Trump-Kim Jong Un summit 'probably was a bad idea in the first place': Former US ambassador

Key Points
  • Thomas Hubbard, former top U.S. diplomat to South Korea, says a meeting between the U.S. and North Korea was "doomed from the outset."
  • President Donald Trump and Kim Jong Un were too far apart on the objective of the summit, says Hubbard.
Summit was probably a bad idea in the first place, says former ambassador

Any meeting between President Donald Trump and North Korean leader Kim Jong Un "probably was a bad idea in the first place," Thomas Hubbard, former U.S. ambassador to South Korea, told CNBC on Thursday.

Trump and Kim were too far apart on the objectives of next month's now-canceled summit, said Hubbard, who served in diplomatic roles during the administrations of George W. Bush and Bill Clinton.

It was "probably doomed from the outset," added Hubbard, a principal negotiator of the 1994 framework that had been aimed at ending North Korea's nuclear weapons program.

Meanwhile, former U.S. Ambassador Nicholas Burns, in an earlier CNBC interview, said Trump made the "right move" on Thursday in canceling the Kim summit.

Referring to angry statements in recent days out of North Korea, Burns said these were not the actions of leader who sincerely wants to work toward dismantling his nuclear apparatus.

North Korean Vice Minister of Foreign Affairs Choe Son Hui said early Thursday, "I cannot suppress my surprise at such ignorant and stupid remarks gushing out from the mouth of the U.S. vice-president."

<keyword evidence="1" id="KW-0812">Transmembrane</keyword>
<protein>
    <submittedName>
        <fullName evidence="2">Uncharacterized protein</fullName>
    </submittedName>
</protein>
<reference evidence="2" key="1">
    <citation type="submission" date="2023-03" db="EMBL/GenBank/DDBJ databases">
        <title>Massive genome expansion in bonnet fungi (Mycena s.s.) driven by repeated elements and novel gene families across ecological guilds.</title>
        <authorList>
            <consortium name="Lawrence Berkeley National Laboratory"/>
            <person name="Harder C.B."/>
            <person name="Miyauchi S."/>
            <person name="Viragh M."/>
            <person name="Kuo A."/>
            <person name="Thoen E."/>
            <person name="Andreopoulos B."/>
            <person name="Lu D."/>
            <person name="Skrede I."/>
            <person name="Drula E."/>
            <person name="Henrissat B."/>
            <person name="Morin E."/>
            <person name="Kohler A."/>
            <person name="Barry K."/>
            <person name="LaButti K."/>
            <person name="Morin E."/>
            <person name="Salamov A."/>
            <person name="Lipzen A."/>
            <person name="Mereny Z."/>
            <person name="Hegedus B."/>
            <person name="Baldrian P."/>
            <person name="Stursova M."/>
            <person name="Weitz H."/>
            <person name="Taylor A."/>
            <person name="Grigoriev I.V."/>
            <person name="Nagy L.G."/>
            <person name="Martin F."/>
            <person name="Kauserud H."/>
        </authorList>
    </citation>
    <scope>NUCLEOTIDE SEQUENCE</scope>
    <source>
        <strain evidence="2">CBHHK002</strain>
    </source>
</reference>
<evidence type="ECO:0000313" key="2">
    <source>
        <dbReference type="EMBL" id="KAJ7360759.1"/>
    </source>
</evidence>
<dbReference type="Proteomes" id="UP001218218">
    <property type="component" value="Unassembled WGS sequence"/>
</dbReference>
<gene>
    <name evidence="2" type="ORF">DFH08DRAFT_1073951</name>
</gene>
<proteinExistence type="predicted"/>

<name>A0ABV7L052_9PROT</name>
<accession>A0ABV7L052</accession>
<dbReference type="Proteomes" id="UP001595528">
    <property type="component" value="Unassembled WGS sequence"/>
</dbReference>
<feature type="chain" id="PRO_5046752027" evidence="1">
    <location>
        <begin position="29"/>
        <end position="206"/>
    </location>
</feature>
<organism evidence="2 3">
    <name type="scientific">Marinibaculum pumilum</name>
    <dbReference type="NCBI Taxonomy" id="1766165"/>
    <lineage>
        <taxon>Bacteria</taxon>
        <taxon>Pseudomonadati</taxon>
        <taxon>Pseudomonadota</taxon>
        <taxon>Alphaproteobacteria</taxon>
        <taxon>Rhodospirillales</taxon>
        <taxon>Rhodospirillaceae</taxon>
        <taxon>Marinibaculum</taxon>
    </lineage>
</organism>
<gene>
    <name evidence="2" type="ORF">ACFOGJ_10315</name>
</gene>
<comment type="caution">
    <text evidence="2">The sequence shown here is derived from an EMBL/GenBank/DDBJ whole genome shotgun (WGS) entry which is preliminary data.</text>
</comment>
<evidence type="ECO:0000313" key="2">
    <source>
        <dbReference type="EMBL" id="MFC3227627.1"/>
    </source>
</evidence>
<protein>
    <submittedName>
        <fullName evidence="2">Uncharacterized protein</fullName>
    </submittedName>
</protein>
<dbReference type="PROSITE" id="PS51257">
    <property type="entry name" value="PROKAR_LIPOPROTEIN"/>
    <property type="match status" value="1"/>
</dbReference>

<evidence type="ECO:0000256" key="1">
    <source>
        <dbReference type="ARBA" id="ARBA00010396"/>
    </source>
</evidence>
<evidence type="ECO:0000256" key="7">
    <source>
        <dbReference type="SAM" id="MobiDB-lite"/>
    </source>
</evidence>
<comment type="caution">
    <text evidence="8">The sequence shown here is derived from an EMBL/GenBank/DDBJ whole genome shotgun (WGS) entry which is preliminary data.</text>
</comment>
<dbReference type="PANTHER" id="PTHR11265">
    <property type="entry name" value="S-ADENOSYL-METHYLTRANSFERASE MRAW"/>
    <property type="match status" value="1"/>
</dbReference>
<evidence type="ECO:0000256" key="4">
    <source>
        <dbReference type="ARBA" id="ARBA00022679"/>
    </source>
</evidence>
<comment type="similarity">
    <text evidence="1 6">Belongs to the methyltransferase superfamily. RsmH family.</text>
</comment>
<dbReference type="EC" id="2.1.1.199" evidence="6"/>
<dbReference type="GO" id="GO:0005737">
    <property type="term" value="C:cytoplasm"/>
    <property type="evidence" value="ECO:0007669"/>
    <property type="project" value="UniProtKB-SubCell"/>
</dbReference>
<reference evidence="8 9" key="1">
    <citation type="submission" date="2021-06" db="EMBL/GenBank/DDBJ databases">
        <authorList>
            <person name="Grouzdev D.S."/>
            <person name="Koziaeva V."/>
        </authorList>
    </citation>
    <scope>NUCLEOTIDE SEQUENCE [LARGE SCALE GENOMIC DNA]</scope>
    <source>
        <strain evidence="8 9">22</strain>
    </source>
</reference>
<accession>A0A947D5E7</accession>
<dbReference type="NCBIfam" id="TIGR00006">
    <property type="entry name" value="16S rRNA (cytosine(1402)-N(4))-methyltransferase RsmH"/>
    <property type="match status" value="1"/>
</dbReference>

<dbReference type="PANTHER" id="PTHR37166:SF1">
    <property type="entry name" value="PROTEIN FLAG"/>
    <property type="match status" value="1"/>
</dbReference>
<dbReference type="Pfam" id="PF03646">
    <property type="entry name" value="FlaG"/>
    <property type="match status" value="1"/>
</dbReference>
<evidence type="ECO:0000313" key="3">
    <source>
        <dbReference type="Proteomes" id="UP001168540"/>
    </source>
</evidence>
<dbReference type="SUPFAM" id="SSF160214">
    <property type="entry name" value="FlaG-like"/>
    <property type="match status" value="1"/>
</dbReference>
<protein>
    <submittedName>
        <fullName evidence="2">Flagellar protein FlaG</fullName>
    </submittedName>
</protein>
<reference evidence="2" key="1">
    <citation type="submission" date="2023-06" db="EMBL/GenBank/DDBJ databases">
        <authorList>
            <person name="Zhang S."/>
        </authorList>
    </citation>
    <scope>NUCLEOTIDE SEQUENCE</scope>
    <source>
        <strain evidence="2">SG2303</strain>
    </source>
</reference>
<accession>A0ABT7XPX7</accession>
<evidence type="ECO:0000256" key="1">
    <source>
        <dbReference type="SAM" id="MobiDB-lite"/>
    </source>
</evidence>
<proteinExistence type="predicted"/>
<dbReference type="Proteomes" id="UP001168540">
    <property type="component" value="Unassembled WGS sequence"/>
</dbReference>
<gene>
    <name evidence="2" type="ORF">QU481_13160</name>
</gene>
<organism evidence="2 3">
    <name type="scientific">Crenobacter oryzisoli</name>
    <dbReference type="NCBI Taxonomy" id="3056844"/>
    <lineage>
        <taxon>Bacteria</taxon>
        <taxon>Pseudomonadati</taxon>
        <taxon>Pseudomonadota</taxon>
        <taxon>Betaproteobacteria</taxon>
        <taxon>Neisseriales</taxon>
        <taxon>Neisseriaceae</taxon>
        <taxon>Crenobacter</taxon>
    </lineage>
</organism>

The remarks out of Pyongyang were in response to what Vice President Mike Pence said in a Monday interview on Fox News. Pence said, "As the president made clear, this will only end like the Libyan model ended if Kim Jong Un doesn't make a deal."

The reference to Libya, which was forced to give up its nuclear weapons in 2003 and later saw the regime of its former leader Moammar Gadhafi decimated by NATO during the country's civil war, set North Korea on edge.

Trump's decision to pull the plug on the Kim meeting demonstrates U.S. strength, which is a "good thing right now," said Burns, currently a professor at the Harvard Kennedy School of Government.

A summit may happen at some point, but for now, keeping U.S. sanctions in place against North Korea is the "leverage" to possibly bring Kim around, said Burns, whose 27-year career in foreign service spanned both Republican and Democratic administrations.

Burns served as U.S. ambassador to NATO and was the State Department's third-ranking diplomat during the presidency of Bush 43. He also advised George H.W. Bush and Clinton.

WATCH: Burns on Trump's decision to cancel Kim summit

Fmr. NATO ambassador: President Trump is right to call off summit today